Hu, L.-T., & Bentler, P. M. (1995). Evaluating model fit. In R. H. Hoyle (Ed.), Structural equation modeling: Concepts, issues, and applications (pp. 76–99). Thousand Oaks, CA: Sage.

Kalyuga, S. (2007). Expertise reversal effect and its implications for learner-tailored instruction. Educational Psychology Review, 19, 509–539.

Kito, M. (2005). Self-Disclosure in romantic relationships and friendships among American and Japanese college students. Journal of Social Psychology, 145(2), 127-141.

Kraus, R., Stricker, G., & Speyer, C. (2010). Online counseling: A handbook for mental health professionals. Academic Press.

Krejcie, R. V., & Morgan, D. W. (1970). Determining Sample Size for Research Activities. Educational and Psychological Measurement, 30(3), 607-610.

MacCallum, R. C., Brown, M. W., & Sugawara, H. M. (1996). In MM Byrne & CM MacNeil (2003), Line Managers: Facilitators of Knowledge Sharing in Teams. Employee Relations, 25(3), 294-307.

Moreno, R. (2007). Optimizing learning from animations by minimizing cognitive load: Cognitive and affective consequences of signaling and segmentation methods. Applied Cognitive Psychology, 21, 765–781.

Morry, M. M. (2005). Allocentrism and friendship satisfaction: The mediating roles of disclosure and closeness. Canadian Journal of Behavioural Science, 37(3), 211-222.

Oswald, D. L., & Clark, E. M. (2003). Best friends forever?: High school best friendships and the transition to college. Personal Relationships, 10, 187-196.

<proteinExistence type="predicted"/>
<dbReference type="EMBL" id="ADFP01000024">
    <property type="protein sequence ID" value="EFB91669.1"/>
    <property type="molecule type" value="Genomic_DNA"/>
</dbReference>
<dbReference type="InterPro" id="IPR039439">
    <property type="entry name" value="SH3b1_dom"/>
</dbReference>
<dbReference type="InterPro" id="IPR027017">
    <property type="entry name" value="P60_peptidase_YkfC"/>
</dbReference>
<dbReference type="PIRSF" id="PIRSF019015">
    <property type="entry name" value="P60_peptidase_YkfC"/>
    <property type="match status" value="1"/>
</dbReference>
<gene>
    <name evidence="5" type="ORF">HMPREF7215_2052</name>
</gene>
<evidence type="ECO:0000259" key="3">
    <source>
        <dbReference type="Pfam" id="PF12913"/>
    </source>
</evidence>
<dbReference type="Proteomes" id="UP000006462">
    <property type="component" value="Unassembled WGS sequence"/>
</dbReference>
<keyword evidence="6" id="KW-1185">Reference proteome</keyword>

Simon, H. (1967). Motivational and emotional controls of cognition. Psychological Review, 74, 29-39.

Sprecher, S. & Hendrick, S. S. (2004). Self-disclosure in intimate relationships: Associations with individual and relationship characteristics over time. Journal of Social and Clinical Psychology, 23(6), 857-877.

Sprecher, S., & Hendrick, S. S. (2004). Self-disclosure in intimate relationships: Associations with individual and relationship characteristics over time. Journal of Social and Clinical Psychology, 23(6), 857-877.

Sternberg, R. J. (1988). The triangle of love: Intimacy, passion, commitment. Basic Books (AZ).

Stiler, G. M., & Philleo, T. (2003). Blogging and blogspots: An alternative format for encouraging reflective practice among preservice teachers. Education, 123, 789- 797.

Stone, B. (2003). Blogging: Genius strategies for instant web content. Boston: New Riders.

Stritzke, W. G. K., Nguyen, A., & Durkin, K. (2005). Shyness and computer mediated communication: A self-presentational theory perspective. Media Psychology, 6, 1-22.

Taylor, D. A., & Altman, I. (1975). Self-disclosure as a function of reward-cost outcomes. Sociometry, 38(1), 18-31.

Waring, E. M., Holden, R. R., & Wesley, S. (1998). Development of the marital self-disclosure questionnaire (MSDQ). Journal of Clinical Psychology, 54(6), 817-824.

Wasserman, E. (2005, winter). Pressures force the emergence of new journalism. Nieman Reports, 60. Retrieved March 1, 2005, from http://www.nieman.harvard.edu.